Did you think that cigarettes are made of paper and cotton and must, therefore, be biodegradable? It is a common misconception.
The reality is that 98% of cigarette filters are made of plastic fibers (cellulose acetate) and contain hundreds of toxic chemicals, including nicotine, lead, and arsenic. Cigarette butts are the single most collected item in beach cleanups (up to 1/3 of all collected items) and it is estimated that there are about 4.5 trillion individual butts contaminating the world. These filters can take up to 10 years to fully degrade, and during that time they release contaminants that remain in the environment even longer. Filters can also get eaten by terrestrial and aquatic animals. And they are extremely difficult to remove from the environment because they are so small and require a lot of labor.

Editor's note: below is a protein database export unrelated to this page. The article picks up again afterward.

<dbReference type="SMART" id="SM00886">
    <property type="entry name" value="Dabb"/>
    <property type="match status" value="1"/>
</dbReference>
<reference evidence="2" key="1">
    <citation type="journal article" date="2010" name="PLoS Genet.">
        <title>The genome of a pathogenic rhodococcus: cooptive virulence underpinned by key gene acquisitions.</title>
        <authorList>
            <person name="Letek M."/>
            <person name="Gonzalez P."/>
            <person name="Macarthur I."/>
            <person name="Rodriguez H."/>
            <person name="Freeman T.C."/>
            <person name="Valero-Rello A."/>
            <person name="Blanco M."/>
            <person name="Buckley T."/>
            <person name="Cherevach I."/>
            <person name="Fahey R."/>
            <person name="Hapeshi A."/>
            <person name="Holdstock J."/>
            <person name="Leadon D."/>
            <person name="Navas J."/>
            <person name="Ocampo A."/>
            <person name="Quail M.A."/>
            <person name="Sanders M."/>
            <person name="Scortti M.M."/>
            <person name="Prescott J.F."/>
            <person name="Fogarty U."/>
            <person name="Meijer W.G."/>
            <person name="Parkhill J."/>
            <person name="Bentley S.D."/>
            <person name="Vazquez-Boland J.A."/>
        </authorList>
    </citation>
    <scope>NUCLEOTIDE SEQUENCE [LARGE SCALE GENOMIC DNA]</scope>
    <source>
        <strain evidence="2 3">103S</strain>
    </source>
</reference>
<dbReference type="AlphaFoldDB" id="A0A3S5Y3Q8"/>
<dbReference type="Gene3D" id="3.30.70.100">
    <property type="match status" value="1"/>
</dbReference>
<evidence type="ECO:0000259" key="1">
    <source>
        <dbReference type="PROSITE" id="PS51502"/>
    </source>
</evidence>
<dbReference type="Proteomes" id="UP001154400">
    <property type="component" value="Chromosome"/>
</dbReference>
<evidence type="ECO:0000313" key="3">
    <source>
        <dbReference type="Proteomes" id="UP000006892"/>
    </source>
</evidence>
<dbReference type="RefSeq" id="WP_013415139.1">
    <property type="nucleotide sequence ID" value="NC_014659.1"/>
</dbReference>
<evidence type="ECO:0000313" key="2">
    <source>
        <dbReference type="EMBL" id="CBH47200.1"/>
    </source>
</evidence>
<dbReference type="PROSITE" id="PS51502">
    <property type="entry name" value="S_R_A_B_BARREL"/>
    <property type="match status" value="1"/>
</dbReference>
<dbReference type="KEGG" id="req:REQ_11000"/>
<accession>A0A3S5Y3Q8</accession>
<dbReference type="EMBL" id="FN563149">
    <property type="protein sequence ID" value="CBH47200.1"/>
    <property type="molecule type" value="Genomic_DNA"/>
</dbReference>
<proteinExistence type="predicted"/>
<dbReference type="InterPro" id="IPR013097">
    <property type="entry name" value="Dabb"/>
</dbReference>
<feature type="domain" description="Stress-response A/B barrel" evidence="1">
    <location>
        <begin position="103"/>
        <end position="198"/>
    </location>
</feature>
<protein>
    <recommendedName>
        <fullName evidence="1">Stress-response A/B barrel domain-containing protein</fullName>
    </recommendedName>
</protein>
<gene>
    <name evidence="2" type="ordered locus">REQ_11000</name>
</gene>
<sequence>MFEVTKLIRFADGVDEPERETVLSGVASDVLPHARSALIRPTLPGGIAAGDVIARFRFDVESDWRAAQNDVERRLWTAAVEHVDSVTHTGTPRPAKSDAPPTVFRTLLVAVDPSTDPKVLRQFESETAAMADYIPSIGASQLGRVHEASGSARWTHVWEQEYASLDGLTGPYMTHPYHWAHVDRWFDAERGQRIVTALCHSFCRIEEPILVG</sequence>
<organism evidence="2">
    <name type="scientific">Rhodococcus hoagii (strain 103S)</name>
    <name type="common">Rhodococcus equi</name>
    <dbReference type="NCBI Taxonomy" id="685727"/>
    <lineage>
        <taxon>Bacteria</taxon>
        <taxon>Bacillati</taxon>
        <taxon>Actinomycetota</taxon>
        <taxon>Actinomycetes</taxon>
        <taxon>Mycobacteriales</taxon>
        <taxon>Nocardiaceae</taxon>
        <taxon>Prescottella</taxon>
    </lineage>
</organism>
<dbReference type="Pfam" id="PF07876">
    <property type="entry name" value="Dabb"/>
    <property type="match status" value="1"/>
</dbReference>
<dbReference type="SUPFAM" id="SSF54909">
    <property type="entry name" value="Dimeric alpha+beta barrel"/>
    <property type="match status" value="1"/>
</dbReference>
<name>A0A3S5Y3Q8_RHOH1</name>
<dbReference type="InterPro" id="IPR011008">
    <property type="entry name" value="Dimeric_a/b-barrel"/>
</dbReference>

All in all, not even counting the health problems they cause in humans who smoke or are exposed to second-hand smoke, cigarettes are an environmental problem. If you smoke, you are not only making yourself sick; you are also contributing to making the world sick, even if you do dispose of your cigarette butts properly, because you are funding the industry that is causing all this pollution.